Court Marshal

Why doesn't India believe a husband can rape his wife?

It is high time the government acknowledges that thinking beyond 'marriage as a sacrament' is not a taboo.

 |  Court Marshal  |  3-minute read |   21-07-2015
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A recent report by a government-appointed panel recommending marital rape to be made an offence has again given impetus to the demand for criminalising forced intercourse within marriage.

With the issue repeatedly cropping up, it is high time that the government realises it cannot foreclose the debate by harping on marriage being a sacrament. The problem of rape within marriage is real. To express helplessness in offering a solution after acknowledging the problem is close to justifying it.

Not much before this recommendation coming from within, the government cited illiteracy, culture, values and marriage being considered a sacrament in India as grounds for rejecting a recommendation on this aspect from a UN body.

The government will commit the same mistake if it does not cross the barriers of culture and values to take the discourse to the next level in a bid to look for a solution.

In the backdrop of the recommendation by the UN Committee on Elimination of Discrimination Against Women seeking criminalisation of marital rape, the government told Parliament it was not in favour of introducing marital rape in the penal code. The reasons were as usual.

“It is considered that the concept of marital rape, as understood internationally, cannot be suitably applied in the Indian context due to various factors, including level of education, illiteracy, poverty, myriad social customs and values, religious beliefs, mindset of the society to treat the marriage as a sacrament,” minister of state for home Haribhai Parathibhai Chaudhary reportedly said. Ironically, the government cited poverty, social customs and "values" for allowing husbands to rape their wives.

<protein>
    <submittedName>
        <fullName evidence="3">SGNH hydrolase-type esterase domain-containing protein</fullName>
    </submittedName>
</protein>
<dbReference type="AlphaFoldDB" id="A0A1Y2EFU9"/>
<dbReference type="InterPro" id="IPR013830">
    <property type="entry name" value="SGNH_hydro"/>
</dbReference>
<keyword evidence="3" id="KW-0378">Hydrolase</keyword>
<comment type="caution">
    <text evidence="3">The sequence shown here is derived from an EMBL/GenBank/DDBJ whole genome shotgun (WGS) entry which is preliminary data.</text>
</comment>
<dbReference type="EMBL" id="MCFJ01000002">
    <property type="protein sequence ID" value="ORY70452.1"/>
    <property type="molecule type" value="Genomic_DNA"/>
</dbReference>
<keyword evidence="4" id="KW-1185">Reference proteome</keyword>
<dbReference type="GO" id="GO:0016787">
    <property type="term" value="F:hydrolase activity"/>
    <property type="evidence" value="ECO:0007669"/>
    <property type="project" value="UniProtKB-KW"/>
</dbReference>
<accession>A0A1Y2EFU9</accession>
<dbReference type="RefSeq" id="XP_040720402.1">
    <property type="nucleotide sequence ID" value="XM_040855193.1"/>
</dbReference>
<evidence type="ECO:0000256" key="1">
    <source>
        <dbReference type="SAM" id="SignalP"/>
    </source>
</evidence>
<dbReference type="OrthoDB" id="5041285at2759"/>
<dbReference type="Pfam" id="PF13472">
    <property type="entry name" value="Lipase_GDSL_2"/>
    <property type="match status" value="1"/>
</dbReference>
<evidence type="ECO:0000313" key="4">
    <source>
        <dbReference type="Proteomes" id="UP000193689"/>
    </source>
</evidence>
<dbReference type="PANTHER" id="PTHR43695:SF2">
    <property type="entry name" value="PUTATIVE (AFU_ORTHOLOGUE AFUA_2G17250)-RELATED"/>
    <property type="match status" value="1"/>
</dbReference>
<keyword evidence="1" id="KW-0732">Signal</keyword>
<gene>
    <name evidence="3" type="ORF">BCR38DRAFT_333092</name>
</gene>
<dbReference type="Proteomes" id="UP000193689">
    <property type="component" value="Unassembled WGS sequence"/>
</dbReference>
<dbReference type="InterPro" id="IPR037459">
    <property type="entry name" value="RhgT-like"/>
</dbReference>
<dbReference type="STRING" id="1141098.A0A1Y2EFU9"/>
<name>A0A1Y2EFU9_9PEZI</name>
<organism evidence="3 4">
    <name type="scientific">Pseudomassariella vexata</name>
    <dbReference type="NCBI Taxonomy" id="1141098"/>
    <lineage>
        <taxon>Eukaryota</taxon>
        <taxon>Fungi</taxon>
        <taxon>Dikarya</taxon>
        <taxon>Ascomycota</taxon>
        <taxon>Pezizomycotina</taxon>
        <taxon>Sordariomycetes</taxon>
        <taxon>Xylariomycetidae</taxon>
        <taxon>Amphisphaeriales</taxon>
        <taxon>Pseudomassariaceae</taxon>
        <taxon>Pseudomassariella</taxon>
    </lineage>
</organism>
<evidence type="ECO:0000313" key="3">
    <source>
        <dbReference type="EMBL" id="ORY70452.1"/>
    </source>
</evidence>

The dominant conservative view is that any attempt to criminalise marital rape would threaten the institution of marriage. Ironically, even law commissions have dealt with the subject superficially. The 172nd Law Commission Report, brushed aside the proposal as “excessive interference with marital relationship”.

It would be wrong to assume bedrooms of matrimonial homes were impenetrable to reform. There is a provision in the IPC which provides for prosecution of a husband for rape if he has intercourse with his wife who is under 15 years of age. This age has been increased a number of times without protest. There is another provision allowing prosecution of a husband raping his wife during judicial separation or when she is living separately on account of any custom or usage. Further, the impenetrable bedroom argument defies logic with sexual assaults of the nature of rape being punishable under section 498A of IPC (only because it is not rape!) and is recognised by the law against domestic violence.

Have these developments destroyed the institution of marriage? The concerns against immunity to husbands cannot be brushed aside in the name of a custom which is unjust to half the population. No victim of crime should be left remediless. Walking out of marriage by seeking divorce is no remedy for sexual assault. To begin with, the government could carve out a separate provision for penalising matrimonial rapes. A criminal act should not be met with civil consequences.

True, including marital rape in the ambit of rape would pose serious practical problems but solutions can be found only if the government feels that thinking beyond "marriage as a sacrament" was not a taboo.

The criminalisation of rape in marriage would pose difficulties in proving the charge; in arriving at an adequate sentence; and in guarding against false charges triggered by breakdown of relationships as in the case of section 498A. Besides, it could also affect the evidentiary value attached to the statement of a victim, the gravity with which society sees the offence of rape and the possibility of settlement which is common in matrimonial disputes.

The difficulties are manifold but one needs to get into a debate to look for solutions to a serious issue.

Writer

Gyanant Singh Gyanant Singh @gyanant

The writer is a Supreme Court lawyer.

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